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'Are you going to blow us up?' Viewers outraged as woman has Islamophobic abuse hurled at her as she walks past her local pub while wearing a hijab and posing as a Muslim in shocking TV show (13 Pics)

A white woman who dressed as a Muslim for a week was subjected to Islamaphobia by strangers - and even asked 'if she was going to blow us all up'.
Katie Freeman was taking part in a social experiment for the documentary “My Week as a Muslim” with the intention of showing what kind of abuse every day Muslims can face in the UK.
But the programme itself has been criticised for using 'brownface' makeup, the Manchester Evening News reports .
Katie, 43, is a healthcare assistant who said she had prejudices that led her to fear Muslims.
As part of the Channel Four programme she lived for a week with Saima Alvi, a Muslim teacher and mother-of-five from Altrincham.
But taking part in the programme challenged Katie’s views and opened her eyes to Islamophobia.
Katie said: “I didn’t know what to expect or what they would think of me,” she said. “Would they think I was a racist? And what would I think of them?
“But Saima opened the door and just put her arms out and I was quite taken aback.”
Katie admits that she didn’t know any Muslims before making the programme.
“I would never class myself as racist but I was perhaps quite fearful of them,” she said.
“I would see a Muslim out and I would be on my guard because of what I had seen on the news.”
Saima, 49, and her family invited Katie to spend a week with them to see exactly what life is like in a Muslim household.

Katie spent time shopping for a hijab in Rusholme, meeting worshippers at the Altrincham Islamic Centre and attending a vigil at the British Muslim Heritage Centre - where Saima is vice chair.
She also spent time with Saima’s daughters at their Altrincham home, at a soup kitchen and observing a marriage meeting.
“I wanted Katie to get an idea of everything we do in our community,” said teacher Saima.
“What was emotional for me was seeing a person who had opinions based on ignorance and fear who was willing to give it a go.
“She was willing to learn and immerse herself in the community and as a result it was a very positive response.
“Katie was willing to go beyond her prejudices. It was an emotional rollercoaster.”
The documentary was filmed, by chance, in the immediate aftermath of the Manchester Arena bombing - which killed 22 people.
It was only when Katie ventured home to Winsford, Cheshire, that she received any abuse.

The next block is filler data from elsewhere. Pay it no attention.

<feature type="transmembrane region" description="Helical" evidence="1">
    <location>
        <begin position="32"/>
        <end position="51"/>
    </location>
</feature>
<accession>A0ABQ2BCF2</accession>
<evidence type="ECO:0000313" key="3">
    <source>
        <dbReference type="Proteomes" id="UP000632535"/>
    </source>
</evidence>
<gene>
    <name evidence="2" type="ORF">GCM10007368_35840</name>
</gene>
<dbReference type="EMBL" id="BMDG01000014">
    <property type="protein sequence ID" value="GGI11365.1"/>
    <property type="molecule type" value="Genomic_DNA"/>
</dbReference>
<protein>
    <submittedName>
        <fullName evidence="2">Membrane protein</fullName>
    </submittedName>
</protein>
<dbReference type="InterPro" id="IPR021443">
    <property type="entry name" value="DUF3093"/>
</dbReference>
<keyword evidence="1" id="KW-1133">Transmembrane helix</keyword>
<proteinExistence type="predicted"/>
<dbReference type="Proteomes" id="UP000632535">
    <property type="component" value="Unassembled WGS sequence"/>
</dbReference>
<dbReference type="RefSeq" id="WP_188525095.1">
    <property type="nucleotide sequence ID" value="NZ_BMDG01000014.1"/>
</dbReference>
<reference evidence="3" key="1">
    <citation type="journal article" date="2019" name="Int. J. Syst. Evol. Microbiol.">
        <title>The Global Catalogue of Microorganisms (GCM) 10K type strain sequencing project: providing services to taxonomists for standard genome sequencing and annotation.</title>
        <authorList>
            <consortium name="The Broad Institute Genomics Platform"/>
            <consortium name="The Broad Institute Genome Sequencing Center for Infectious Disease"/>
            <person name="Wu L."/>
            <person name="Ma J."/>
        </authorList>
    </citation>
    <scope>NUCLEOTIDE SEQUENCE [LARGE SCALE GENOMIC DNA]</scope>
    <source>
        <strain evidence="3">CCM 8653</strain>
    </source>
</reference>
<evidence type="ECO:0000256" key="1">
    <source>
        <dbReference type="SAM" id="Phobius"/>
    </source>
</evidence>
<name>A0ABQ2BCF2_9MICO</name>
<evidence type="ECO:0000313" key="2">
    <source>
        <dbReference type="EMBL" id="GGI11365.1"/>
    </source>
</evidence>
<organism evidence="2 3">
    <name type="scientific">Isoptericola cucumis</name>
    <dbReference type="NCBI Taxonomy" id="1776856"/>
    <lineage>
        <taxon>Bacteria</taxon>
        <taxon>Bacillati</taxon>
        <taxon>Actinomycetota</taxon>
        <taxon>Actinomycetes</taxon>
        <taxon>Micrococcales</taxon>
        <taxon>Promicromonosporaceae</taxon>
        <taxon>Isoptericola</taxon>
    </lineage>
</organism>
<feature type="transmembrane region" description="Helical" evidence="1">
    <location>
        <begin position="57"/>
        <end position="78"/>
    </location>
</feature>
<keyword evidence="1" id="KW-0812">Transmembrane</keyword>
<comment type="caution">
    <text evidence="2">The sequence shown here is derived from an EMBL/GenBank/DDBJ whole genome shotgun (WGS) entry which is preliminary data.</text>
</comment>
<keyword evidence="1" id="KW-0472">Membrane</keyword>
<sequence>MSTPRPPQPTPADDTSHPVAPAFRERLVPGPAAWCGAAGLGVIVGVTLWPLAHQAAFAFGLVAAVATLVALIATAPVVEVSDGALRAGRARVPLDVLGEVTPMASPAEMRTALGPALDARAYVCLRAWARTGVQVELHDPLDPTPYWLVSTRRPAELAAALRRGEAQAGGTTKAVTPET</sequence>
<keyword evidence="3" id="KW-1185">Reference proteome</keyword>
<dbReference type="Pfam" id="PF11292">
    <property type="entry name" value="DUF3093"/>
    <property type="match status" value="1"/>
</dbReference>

Walking through her home town Katie was told ‘Muslims are not welcome here’, while one passer by yelled ‘are you going to blow us up?.







Katie said: “The first time I went into Rusholme I felt intimidated,” she said. “There were lots of people in traditional dress.
"Where I live it’s a 97 per cent white population - you don’t see people in burkas.
"Slowly, bit by bit I felt more comfortable.
“But I went back home to Winsford and that’s where I got the abuse. I felt frightened and vulnerable.
“I have never had any verbal abuse before in my life. This is what it’s like every day for people like Saima.”
Channel 4 bosses commissioned The Garden Productions to make the one-off show in a bid to challenge assumptions and prejudices different UK communities have about each other.
But the producers have come up against criticism from faith leaders who say the programme promotes a stereotype of Muslims.
The Muslim Council of Britain have said they would “not have advised” the use of ‘brownface’ and said it was not surprising it had “caused deep offence amongst some communities”.
Mum-of-two Katie said she had no intention of offending anyone but the ‘disguise’ was necessary.
“It was daunting,” she said. “I didn’t want to be offensive and for people to think I was taking the mickey.
“But I felt it was important to get the truth of what it’s like to be a Muslim.
"Otherwise it would have been half hearted.”

Saima added: “This was about an authentic experience. It was a disguise. It was not to create a character. It was for her to blend in and be disguised.”
Executive producer Fozia Khan said: “The programme allowed Katie to meaningfully walk in the shoes of someone from a different background and to experience what it is like to be part of the British Pakistani Muslim community rather than observe it as an outsider.”




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